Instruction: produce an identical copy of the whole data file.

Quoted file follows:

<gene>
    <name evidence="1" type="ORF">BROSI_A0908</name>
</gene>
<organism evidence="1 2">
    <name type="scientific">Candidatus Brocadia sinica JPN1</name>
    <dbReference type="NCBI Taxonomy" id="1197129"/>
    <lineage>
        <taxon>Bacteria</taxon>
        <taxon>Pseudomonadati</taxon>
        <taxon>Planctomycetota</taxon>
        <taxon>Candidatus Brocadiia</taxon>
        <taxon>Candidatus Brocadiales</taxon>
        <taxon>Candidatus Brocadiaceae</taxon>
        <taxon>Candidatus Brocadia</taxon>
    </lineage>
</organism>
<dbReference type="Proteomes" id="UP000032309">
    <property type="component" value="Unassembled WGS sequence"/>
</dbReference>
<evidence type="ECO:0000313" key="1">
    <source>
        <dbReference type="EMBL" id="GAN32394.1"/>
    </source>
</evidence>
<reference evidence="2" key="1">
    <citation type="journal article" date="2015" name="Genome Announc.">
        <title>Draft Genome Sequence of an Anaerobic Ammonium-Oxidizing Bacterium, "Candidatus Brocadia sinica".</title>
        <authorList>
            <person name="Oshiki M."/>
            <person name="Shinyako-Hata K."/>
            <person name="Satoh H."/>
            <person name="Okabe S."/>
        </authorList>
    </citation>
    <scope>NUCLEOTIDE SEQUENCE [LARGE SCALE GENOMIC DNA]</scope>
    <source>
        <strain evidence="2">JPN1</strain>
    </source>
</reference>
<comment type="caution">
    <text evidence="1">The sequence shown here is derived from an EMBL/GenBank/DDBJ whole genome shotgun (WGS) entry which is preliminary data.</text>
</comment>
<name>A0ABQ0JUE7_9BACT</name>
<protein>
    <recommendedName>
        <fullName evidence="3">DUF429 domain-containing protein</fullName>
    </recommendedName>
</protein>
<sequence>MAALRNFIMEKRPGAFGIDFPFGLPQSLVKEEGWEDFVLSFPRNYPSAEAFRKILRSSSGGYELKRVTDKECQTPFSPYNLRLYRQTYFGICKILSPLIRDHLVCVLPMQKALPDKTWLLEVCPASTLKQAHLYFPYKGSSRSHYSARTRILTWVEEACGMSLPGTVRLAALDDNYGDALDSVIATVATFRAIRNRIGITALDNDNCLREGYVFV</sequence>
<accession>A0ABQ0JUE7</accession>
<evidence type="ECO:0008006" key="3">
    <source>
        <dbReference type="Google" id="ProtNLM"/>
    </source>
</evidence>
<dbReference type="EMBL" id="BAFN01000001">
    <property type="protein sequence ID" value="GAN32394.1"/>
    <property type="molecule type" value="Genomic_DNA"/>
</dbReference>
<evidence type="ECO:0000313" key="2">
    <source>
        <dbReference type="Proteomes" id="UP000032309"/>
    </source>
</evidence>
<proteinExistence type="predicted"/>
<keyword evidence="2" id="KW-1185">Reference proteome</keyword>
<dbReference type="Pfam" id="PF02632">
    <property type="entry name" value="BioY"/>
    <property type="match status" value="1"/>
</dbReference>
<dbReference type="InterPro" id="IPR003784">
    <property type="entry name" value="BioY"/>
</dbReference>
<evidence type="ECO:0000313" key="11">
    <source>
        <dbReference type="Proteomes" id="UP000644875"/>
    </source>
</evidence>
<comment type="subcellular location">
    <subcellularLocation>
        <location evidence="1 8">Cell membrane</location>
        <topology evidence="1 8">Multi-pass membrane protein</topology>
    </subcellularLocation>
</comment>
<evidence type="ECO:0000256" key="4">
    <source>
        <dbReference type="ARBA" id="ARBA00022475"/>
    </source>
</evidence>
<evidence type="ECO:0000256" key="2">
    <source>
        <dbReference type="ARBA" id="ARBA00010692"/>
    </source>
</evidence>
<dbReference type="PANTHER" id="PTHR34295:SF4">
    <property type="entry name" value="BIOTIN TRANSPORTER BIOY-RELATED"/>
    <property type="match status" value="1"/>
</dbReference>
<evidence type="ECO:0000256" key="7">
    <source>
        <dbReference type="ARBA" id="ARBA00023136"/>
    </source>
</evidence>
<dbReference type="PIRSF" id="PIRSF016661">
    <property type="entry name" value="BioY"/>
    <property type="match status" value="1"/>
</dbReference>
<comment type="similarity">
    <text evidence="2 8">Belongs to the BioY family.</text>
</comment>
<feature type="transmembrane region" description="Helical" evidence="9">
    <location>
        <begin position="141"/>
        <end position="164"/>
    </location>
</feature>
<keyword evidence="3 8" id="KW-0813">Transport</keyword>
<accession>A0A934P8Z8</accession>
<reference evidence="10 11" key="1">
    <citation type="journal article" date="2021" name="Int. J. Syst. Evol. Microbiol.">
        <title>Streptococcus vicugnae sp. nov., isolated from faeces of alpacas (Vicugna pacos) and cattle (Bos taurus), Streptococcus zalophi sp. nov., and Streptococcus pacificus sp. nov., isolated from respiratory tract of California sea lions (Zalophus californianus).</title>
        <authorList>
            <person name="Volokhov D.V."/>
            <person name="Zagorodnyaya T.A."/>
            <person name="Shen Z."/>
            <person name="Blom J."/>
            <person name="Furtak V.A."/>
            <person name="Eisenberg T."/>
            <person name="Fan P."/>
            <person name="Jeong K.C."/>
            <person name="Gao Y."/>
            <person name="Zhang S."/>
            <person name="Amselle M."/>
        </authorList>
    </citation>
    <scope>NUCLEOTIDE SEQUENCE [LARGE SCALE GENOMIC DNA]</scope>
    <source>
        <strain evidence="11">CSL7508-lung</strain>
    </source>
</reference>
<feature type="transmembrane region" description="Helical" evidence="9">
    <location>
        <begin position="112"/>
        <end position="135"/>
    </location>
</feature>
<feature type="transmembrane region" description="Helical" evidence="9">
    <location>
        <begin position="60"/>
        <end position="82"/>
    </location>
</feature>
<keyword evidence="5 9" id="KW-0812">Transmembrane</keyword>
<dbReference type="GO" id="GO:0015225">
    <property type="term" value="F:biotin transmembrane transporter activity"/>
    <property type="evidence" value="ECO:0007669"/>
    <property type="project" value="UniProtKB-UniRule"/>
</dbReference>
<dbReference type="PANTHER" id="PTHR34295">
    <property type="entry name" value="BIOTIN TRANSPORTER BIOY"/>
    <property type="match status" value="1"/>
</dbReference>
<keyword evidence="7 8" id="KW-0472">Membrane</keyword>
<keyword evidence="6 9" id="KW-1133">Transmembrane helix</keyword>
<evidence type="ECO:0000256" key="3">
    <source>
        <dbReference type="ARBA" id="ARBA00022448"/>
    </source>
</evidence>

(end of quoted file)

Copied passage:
<gene>
    <name evidence="1" type="ORF">BROSI_A0908</name>
</gene>
<organism evidence="1 2">
    <name type="scientific">Candidatus Brocadia sinica JPN1</name>
    <dbReference type="NCBI Taxonomy" id="1197129"/>
    <lineage>
        <taxon>Bacteria</taxon>
        <taxon>Pseudomonadati</taxon>
        <taxon>Planctomycetota</taxon>
        <taxon>Candidatus Brocadiia</taxon>
        <taxon>Candidatus Brocadiales</taxon>
        <taxon>Candidatus Brocadiaceae</taxon>
        <taxon>Candidatus Brocadia</taxon>
    </lineage>
</organism>
<dbReference type="Proteomes" id="UP000032309">
    <property type="component" value="Unassembled WGS sequence"/>
</dbReference>
<evidence type="ECO:0000313" key="1">
    <source>
        <dbReference type="EMBL" id="GAN32394.1"/>
    </source>
</evidence>
<reference evidence="2" key="1">
    <citation type="journal article" date="2015" name="Genome Announc.">
        <title>Draft Genome Sequence of an Anaerobic Ammonium-Oxidizing Bacterium, "Candidatus Brocadia sinica".</title>
        <authorList>
            <person name="Oshiki M."/>
            <person name="Shinyako-Hata K."/>
            <person name="Satoh H."/>
            <person name="Okabe S."/>
        </authorList>
    </citation>
    <scope>NUCLEOTIDE SEQUENCE [LARGE SCALE GENOMIC DNA]</scope>
    <source>
        <strain evidence="2">JPN1</strain>
    </source>
</reference>
<comment type="caution">
    <text evidence="1">The sequence shown here is derived from an EMBL/GenBank/DDBJ whole genome shotgun (WGS) entry which is preliminary data.</text>
</comment>
<name>A0ABQ0JUE7_9BACT</name>
<protein>
    <recommendedName>
        <fullName evidence="3">DUF429 domain-containing protein</fullName>
    </recommendedName>
</protein>
<sequence>MAALRNFIMEKRPGAFGIDFPFGLPQSLVKEEGWEDFVLSFPRNYPSAEAFRKILRSSSGGYELKRVTDKECQTPFSPYNLRLYRQTYFGICKILSPLIRDHLVCVLPMQKALPDKTWLLEVCPASTLKQAHLYFPYKGSSRSHYSARTRILTWVEEACGMSLPGTVRLAALDDNYGDALDSVIATVATFRAIRNRIGITALDNDNCLREGYVFV</sequence>
<accession>A0ABQ0JUE7</accession>
<evidence type="ECO:0008006" key="3">
    <source>
        <dbReference type="Google" id="ProtNLM"/>
    </source>
</evidence>
<dbReference type="EMBL" id="BAFN01000001">
    <property type="protein sequence ID" value="GAN32394.1"/>
    <property type="molecule type" value="Genomic_DNA"/>
</dbReference>
<evidence type="ECO:0000313" key="2">
    <source>
        <dbReference type="Proteomes" id="UP000032309"/>
    </source>
</evidence>
<proteinExistence type="predicted"/>
<keyword evidence="2" id="KW-1185">Reference proteome</keyword>
<dbReference type="Pfam" id="PF02632">
    <property type="entry name" value="BioY"/>
    <property type="match status" value="1"/>
</dbReference>
<dbReference type="InterPro" id="IPR003784">
    <property type="entry name" value="BioY"/>
</dbReference>
<evidence type="ECO:0000313" key="11">
    <source>
        <dbReference type="Proteomes" id="UP000644875"/>
    </source>
</evidence>
<comment type="subcellular location">
    <subcellularLocation>
        <location evidence="1 8">Cell membrane</location>
        <topology evidence="1 8">Multi-pass membrane protein</topology>
    </subcellularLocation>
</comment>
<evidence type="ECO:0000256" key="4">
    <source>
        <dbReference type="ARBA" id="ARBA00022475"/>
    </source>
</evidence>
<evidence type="ECO:0000256" key="2">
    <source>
        <dbReference type="ARBA" id="ARBA00010692"/>
    </source>
</evidence>
<dbReference type="PANTHER" id="PTHR34295:SF4">
    <property type="entry name" value="BIOTIN TRANSPORTER BIOY-RELATED"/>
    <property type="match status" value="1"/>
</dbReference>
<evidence type="ECO:0000256" key="7">
    <source>
        <dbReference type="ARBA" id="ARBA00023136"/>
    </source>
</evidence>
<dbReference type="PIRSF" id="PIRSF016661">
    <property type="entry name" value="BioY"/>
    <property type="match status" value="1"/>
</dbReference>
<comment type="similarity">
    <text evidence="2 8">Belongs to the BioY family.</text>
</comment>
<feature type="transmembrane region" description="Helical" evidence="9">
    <location>
        <begin position="141"/>
        <end position="164"/>
    </location>
</feature>
<keyword evidence="3 8" id="KW-0813">Transport</keyword>
<accession>A0A934P8Z8</accession>
<reference evidence="10 11" key="1">
    <citation type="journal article" date="2021" name="Int. J. Syst. Evol. Microbiol.">
        <title>Streptococcus vicugnae sp. nov., isolated from faeces of alpacas (Vicugna pacos) and cattle (Bos taurus), Streptococcus zalophi sp. nov., and Streptococcus pacificus sp. nov., isolated from respiratory tract of California sea lions (Zalophus californianus).</title>
        <authorList>
            <person name="Volokhov D.V."/>
            <person name="Zagorodnyaya T.A."/>
            <person name="Shen Z."/>
            <person name="Blom J."/>
            <person name="Furtak V.A."/>
            <person name="Eisenberg T."/>
            <person name="Fan P."/>
            <person name="Jeong K.C."/>
            <person name="Gao Y."/>
            <person name="Zhang S."/>
            <person name="Amselle M."/>
        </authorList>
    </citation>
    <scope>NUCLEOTIDE SEQUENCE [LARGE SCALE GENOMIC DNA]</scope>
    <source>
        <strain evidence="11">CSL7508-lung</strain>
    </source>
</reference>
<feature type="transmembrane region" description="Helical" evidence="9">
    <location>
        <begin position="112"/>
        <end position="135"/>
    </location>
</feature>
<feature type="transmembrane region" description="Helical" evidence="9">
    <location>
        <begin position="60"/>
        <end position="82"/>
    </location>
</feature>
<keyword evidence="5 9" id="KW-0812">Transmembrane</keyword>
<dbReference type="GO" id="GO:0015225">
    <property type="term" value="F:biotin transmembrane transporter activity"/>
    <property type="evidence" value="ECO:0007669"/>
    <property type="project" value="UniProtKB-UniRule"/>
</dbReference>
<dbReference type="PANTHER" id="PTHR34295">
    <property type="entry name" value="BIOTIN TRANSPORTER BIOY"/>
    <property type="match status" value="1"/>
</dbReference>
<keyword evidence="7 8" id="KW-0472">Membrane</keyword>
<keyword evidence="6 9" id="KW-1133">Transmembrane helix</keyword>
<evidence type="ECO:0000256" key="3">
    <source>
        <dbReference type="ARBA" id="ARBA00022448"/>
    </source>
</evidence>